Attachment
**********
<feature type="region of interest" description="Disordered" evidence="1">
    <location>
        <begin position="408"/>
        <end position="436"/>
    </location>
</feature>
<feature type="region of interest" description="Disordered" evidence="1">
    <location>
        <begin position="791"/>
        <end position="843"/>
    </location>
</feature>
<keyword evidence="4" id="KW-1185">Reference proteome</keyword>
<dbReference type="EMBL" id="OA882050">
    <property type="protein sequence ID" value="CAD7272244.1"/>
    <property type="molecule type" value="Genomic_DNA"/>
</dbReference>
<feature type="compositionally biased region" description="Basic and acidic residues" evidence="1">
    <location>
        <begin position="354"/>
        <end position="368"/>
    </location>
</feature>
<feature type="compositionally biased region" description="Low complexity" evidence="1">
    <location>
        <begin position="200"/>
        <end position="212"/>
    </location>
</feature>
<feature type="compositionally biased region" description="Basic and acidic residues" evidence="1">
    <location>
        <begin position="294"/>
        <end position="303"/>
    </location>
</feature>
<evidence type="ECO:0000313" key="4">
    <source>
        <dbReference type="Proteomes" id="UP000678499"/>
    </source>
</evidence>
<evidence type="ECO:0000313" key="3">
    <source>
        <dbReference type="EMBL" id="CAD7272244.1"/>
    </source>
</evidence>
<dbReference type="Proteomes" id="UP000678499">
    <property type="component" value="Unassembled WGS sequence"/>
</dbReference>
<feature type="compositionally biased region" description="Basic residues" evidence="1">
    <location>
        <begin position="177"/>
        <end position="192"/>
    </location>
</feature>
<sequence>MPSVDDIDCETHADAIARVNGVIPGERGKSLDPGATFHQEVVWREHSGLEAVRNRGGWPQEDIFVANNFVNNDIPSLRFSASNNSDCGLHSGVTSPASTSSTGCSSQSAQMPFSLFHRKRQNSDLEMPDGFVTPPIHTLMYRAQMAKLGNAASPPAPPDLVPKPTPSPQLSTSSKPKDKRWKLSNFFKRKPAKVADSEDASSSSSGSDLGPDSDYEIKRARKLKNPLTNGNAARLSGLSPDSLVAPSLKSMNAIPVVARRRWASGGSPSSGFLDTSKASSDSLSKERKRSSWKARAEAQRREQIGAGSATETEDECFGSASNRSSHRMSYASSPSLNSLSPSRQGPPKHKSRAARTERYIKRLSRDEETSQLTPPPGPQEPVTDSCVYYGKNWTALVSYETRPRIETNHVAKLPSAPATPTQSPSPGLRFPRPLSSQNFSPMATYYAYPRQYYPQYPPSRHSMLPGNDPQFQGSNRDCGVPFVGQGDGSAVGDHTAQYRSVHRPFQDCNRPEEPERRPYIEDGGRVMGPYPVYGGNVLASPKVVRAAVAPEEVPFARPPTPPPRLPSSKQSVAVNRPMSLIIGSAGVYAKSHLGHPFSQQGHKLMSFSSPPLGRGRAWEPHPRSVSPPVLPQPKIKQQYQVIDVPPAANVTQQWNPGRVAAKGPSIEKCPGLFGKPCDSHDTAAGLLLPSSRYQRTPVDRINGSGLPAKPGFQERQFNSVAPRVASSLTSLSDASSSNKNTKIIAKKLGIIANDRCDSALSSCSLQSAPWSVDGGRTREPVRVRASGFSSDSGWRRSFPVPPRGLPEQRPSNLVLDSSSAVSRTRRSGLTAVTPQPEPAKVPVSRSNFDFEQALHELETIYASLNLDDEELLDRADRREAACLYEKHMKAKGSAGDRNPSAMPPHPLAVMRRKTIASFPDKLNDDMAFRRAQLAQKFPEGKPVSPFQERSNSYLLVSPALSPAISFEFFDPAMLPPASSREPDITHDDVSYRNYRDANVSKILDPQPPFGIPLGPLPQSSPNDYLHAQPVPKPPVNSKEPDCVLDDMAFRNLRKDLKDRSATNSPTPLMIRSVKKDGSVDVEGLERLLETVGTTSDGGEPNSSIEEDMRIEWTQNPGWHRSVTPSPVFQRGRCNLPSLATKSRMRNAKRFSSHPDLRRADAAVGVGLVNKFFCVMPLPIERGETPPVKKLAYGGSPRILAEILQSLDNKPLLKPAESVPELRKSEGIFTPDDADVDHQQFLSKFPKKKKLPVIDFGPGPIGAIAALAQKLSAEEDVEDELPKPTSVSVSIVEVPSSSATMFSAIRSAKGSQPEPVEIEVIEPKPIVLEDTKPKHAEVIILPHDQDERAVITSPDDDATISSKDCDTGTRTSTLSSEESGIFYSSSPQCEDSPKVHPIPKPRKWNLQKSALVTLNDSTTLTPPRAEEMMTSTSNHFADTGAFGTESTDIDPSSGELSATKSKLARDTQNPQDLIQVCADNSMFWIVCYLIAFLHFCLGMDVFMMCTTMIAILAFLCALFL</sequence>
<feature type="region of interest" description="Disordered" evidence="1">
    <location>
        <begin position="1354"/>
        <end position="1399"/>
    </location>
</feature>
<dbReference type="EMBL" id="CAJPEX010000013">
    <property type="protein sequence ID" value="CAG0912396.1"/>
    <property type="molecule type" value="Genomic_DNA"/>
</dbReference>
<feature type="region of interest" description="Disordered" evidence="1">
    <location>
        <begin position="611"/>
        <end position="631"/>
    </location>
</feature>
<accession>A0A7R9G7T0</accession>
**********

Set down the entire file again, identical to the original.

<feature type="region of interest" description="Disordered" evidence="1">
    <location>
        <begin position="408"/>
        <end position="436"/>
    </location>
</feature>
<feature type="region of interest" description="Disordered" evidence="1">
    <location>
        <begin position="791"/>
        <end position="843"/>
    </location>
</feature>
<keyword evidence="4" id="KW-1185">Reference proteome</keyword>
<dbReference type="EMBL" id="OA882050">
    <property type="protein sequence ID" value="CAD7272244.1"/>
    <property type="molecule type" value="Genomic_DNA"/>
</dbReference>
<feature type="compositionally biased region" description="Basic and acidic residues" evidence="1">
    <location>
        <begin position="354"/>
        <end position="368"/>
    </location>
</feature>
<feature type="compositionally biased region" description="Low complexity" evidence="1">
    <location>
        <begin position="200"/>
        <end position="212"/>
    </location>
</feature>
<feature type="compositionally biased region" description="Basic and acidic residues" evidence="1">
    <location>
        <begin position="294"/>
        <end position="303"/>
    </location>
</feature>
<evidence type="ECO:0000313" key="4">
    <source>
        <dbReference type="Proteomes" id="UP000678499"/>
    </source>
</evidence>
<evidence type="ECO:0000313" key="3">
    <source>
        <dbReference type="EMBL" id="CAD7272244.1"/>
    </source>
</evidence>
<dbReference type="Proteomes" id="UP000678499">
    <property type="component" value="Unassembled WGS sequence"/>
</dbReference>
<feature type="compositionally biased region" description="Basic residues" evidence="1">
    <location>
        <begin position="177"/>
        <end position="192"/>
    </location>
</feature>
<sequence>MPSVDDIDCETHADAIARVNGVIPGERGKSLDPGATFHQEVVWREHSGLEAVRNRGGWPQEDIFVANNFVNNDIPSLRFSASNNSDCGLHSGVTSPASTSSTGCSSQSAQMPFSLFHRKRQNSDLEMPDGFVTPPIHTLMYRAQMAKLGNAASPPAPPDLVPKPTPSPQLSTSSKPKDKRWKLSNFFKRKPAKVADSEDASSSSSGSDLGPDSDYEIKRARKLKNPLTNGNAARLSGLSPDSLVAPSLKSMNAIPVVARRRWASGGSPSSGFLDTSKASSDSLSKERKRSSWKARAEAQRREQIGAGSATETEDECFGSASNRSSHRMSYASSPSLNSLSPSRQGPPKHKSRAARTERYIKRLSRDEETSQLTPPPGPQEPVTDSCVYYGKNWTALVSYETRPRIETNHVAKLPSAPATPTQSPSPGLRFPRPLSSQNFSPMATYYAYPRQYYPQYPPSRHSMLPGNDPQFQGSNRDCGVPFVGQGDGSAVGDHTAQYRSVHRPFQDCNRPEEPERRPYIEDGGRVMGPYPVYGGNVLASPKVVRAAVAPEEVPFARPPTPPPRLPSSKQSVAVNRPMSLIIGSAGVYAKSHLGHPFSQQGHKLMSFSSPPLGRGRAWEPHPRSVSPPVLPQPKIKQQYQVIDVPPAANVTQQWNPGRVAAKGPSIEKCPGLFGKPCDSHDTAAGLLLPSSRYQRTPVDRINGSGLPAKPGFQERQFNSVAPRVASSLTSLSDASSSNKNTKIIAKKLGIIANDRCDSALSSCSLQSAPWSVDGGRTREPVRVRASGFSSDSGWRRSFPVPPRGLPEQRPSNLVLDSSSAVSRTRRSGLTAVTPQPEPAKVPVSRSNFDFEQALHELETIYASLNLDDEELLDRADRREAACLYEKHMKAKGSAGDRNPSAMPPHPLAVMRRKTIASFPDKLNDDMAFRRAQLAQKFPEGKPVSPFQERSNSYLLVSPALSPAISFEFFDPAMLPPASSREPDITHDDVSYRNYRDANVSKILDPQPPFGIPLGPLPQSSPNDYLHAQPVPKPPVNSKEPDCVLDDMAFRNLRKDLKDRSATNSPTPLMIRSVKKDGSVDVEGLERLLETVGTTSDGGEPNSSIEEDMRIEWTQNPGWHRSVTPSPVFQRGRCNLPSLATKSRMRNAKRFSSHPDLRRADAAVGVGLVNKFFCVMPLPIERGETPPVKKLAYGGSPRILAEILQSLDNKPLLKPAESVPELRKSEGIFTPDDADVDHQQFLSKFPKKKKLPVIDFGPGPIGAIAALAQKLSAEEDVEDELPKPTSVSVSIVEVPSSSATMFSAIRSAKGSQPEPVEIEVIEPKPIVLEDTKPKHAEVIILPHDQDERAVITSPDDDATISSKDCDTGTRTSTLSSEESGIFYSSSPQCEDSPKVHPIPKPRKWNLQKSALVTLNDSTTLTPPRAEEMMTSTSNHFADTGAFGTESTDIDPSSGELSATKSKLARDTQNPQDLIQVCADNSMFWIVCYLIAFLHFCLGMDVFMMCTTMIAILAFLCALFL</sequence>
<feature type="region of interest" description="Disordered" evidence="1">
    <location>
        <begin position="1354"/>
        <end position="1399"/>
    </location>
</feature>
<dbReference type="EMBL" id="CAJPEX010000013">
    <property type="protein sequence ID" value="CAG0912396.1"/>
    <property type="molecule type" value="Genomic_DNA"/>
</dbReference>
<feature type="region of interest" description="Disordered" evidence="1">
    <location>
        <begin position="611"/>
        <end position="631"/>
    </location>
</feature>
<accession>A0A7R9G7T0</accession>